1961 Volvo P1800 project, part 21

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Rotisserie Apparatus: $1300.00
Used Spitzenagel Pneumatic spot weld drill: $149.00
Standing up straight while drilling out rocker spot welds: Priceless!

Repairing a rusty car is really simple:

You remove all the rusty parts and replace them with not rusty parts! Done! Right?? Right???!!

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Oh my, what have I done now?? A huge hole. Remember the movie Wrist Cutters?? If not, watch it and you will understand.

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Since this is a unibody car, I need to make sure it stays straight and square while I remove any supporting panels. I added these support beams just to make sure the body does not move while I remove this part.

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Nice and shiny, eh? The jack supports were a bit weak as so I decided to replace the whole beam. It is often easier and even faster to replace the whole component rather then try to patch areas. Besides, it looks like a factory job.

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Milestone?? I guess so. This is a card board template of the first piece of metal that is actually added/welded to the car. It is just the lower A-pillar support that attaches to the lower rocker panel.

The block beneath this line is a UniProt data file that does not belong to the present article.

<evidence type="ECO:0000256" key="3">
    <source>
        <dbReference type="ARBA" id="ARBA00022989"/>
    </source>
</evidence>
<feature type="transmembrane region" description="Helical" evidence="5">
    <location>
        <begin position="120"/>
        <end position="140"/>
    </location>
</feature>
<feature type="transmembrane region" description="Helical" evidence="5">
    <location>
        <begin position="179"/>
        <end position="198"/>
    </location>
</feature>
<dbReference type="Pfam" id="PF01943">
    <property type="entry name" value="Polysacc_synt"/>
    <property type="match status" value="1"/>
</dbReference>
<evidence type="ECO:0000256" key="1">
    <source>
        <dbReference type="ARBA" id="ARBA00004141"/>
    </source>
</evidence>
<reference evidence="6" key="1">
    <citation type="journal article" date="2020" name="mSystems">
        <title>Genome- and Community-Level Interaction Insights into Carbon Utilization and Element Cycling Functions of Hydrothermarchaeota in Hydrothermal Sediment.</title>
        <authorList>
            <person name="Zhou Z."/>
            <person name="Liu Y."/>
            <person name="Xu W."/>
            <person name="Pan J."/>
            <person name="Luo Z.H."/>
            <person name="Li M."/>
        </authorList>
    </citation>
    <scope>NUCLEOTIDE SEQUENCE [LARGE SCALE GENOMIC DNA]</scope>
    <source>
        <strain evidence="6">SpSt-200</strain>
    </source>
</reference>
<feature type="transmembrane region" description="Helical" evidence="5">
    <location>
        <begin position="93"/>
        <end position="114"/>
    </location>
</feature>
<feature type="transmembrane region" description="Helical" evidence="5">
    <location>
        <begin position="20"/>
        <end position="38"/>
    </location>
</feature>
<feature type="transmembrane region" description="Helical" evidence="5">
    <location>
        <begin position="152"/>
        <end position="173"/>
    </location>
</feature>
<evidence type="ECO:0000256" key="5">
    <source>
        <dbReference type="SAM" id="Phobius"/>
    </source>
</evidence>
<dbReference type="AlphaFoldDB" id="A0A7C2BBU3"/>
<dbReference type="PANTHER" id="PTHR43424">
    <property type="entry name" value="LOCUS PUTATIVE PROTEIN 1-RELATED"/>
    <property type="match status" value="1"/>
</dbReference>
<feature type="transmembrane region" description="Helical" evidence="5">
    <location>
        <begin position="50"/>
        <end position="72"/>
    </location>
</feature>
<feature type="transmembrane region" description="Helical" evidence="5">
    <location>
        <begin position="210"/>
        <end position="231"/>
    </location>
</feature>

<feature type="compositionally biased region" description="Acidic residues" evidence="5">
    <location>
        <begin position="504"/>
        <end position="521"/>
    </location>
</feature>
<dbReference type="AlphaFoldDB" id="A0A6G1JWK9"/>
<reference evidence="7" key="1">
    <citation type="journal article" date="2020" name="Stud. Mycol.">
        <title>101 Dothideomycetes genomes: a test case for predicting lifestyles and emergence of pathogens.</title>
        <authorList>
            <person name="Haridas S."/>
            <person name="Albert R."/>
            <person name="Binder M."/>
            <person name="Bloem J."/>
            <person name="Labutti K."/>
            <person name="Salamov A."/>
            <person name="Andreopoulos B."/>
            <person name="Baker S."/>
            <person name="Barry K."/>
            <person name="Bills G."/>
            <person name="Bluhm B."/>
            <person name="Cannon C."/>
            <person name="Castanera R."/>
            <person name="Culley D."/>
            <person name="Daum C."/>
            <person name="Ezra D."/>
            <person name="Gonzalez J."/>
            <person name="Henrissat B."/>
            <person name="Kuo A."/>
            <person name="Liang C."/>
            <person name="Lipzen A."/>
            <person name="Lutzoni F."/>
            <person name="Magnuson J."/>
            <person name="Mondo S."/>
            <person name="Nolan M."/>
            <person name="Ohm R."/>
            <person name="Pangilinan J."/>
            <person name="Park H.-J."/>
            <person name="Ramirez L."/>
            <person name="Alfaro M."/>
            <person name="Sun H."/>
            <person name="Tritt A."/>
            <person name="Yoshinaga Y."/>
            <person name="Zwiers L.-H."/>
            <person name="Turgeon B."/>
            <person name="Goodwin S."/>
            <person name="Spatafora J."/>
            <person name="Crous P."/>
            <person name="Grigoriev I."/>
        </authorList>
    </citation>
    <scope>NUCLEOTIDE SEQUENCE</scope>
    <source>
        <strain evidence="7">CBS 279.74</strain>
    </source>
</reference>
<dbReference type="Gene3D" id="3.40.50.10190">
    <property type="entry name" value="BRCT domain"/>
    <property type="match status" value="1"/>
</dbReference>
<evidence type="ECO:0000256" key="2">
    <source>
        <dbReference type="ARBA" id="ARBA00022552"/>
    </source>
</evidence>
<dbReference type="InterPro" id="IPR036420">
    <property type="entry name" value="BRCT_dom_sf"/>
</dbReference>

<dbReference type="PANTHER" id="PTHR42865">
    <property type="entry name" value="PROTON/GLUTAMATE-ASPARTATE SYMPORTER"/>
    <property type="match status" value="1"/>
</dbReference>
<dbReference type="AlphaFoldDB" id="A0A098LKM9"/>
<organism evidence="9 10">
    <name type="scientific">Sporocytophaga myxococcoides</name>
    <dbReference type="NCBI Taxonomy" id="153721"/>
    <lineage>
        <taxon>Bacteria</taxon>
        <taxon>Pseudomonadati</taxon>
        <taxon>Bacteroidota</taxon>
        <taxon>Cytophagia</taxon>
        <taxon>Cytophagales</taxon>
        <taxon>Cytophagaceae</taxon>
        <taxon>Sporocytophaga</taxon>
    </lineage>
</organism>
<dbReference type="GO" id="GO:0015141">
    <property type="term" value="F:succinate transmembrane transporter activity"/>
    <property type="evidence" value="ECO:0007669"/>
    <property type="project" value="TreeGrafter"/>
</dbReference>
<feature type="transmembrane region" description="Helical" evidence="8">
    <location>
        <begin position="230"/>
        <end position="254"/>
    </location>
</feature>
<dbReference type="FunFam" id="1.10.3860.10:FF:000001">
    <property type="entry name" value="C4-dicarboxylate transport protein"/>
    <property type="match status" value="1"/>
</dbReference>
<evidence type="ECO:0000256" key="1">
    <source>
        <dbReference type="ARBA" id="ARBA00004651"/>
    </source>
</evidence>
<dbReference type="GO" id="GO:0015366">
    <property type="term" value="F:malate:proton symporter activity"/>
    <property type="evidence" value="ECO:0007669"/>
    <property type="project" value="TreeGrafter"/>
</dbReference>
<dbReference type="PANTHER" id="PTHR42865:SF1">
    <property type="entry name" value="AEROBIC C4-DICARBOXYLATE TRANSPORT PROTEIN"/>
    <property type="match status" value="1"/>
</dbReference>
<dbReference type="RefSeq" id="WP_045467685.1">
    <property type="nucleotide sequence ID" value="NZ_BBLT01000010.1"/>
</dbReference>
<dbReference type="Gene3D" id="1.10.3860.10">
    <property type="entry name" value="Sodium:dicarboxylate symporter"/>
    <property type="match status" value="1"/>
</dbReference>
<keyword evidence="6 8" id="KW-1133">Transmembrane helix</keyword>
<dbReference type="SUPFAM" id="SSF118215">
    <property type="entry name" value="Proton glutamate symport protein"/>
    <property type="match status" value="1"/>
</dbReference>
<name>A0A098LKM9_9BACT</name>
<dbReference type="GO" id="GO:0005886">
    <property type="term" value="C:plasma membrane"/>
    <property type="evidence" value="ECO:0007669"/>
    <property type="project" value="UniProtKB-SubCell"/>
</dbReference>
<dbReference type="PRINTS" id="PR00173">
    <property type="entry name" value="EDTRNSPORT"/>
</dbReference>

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Cleco. A metal worker’s best friend. You drill a small hole and then use these Cleco fasteners to hold the panel in place during fitting and welding.

1, 2 and 3!

The rocker assembly on a Volvo P1800 consists of no less than three components.

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1. Bottensvällare: The first piece is the inside panel. The Swedes calls it bottensvällare and that directly translates to “bottom sweller” as it rises from the floor.

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2. Subrocker

Connects the lower part of the A and B pillar.

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3. Rocker panel. Hey, we finally arrived at the outer layer. The ironic part is that the rear quarter panel and front fender covers most of it but I am sure all this add a lot of strength to the P1800 body.

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Just held in place with the aforementioned Clecos but hey, that looks like a genuine Swedish rocker! I need to tack it in place and then test fit the rear quarter panel and front fender before I dare button it up. Nobody said this was speedy work.

Mo later…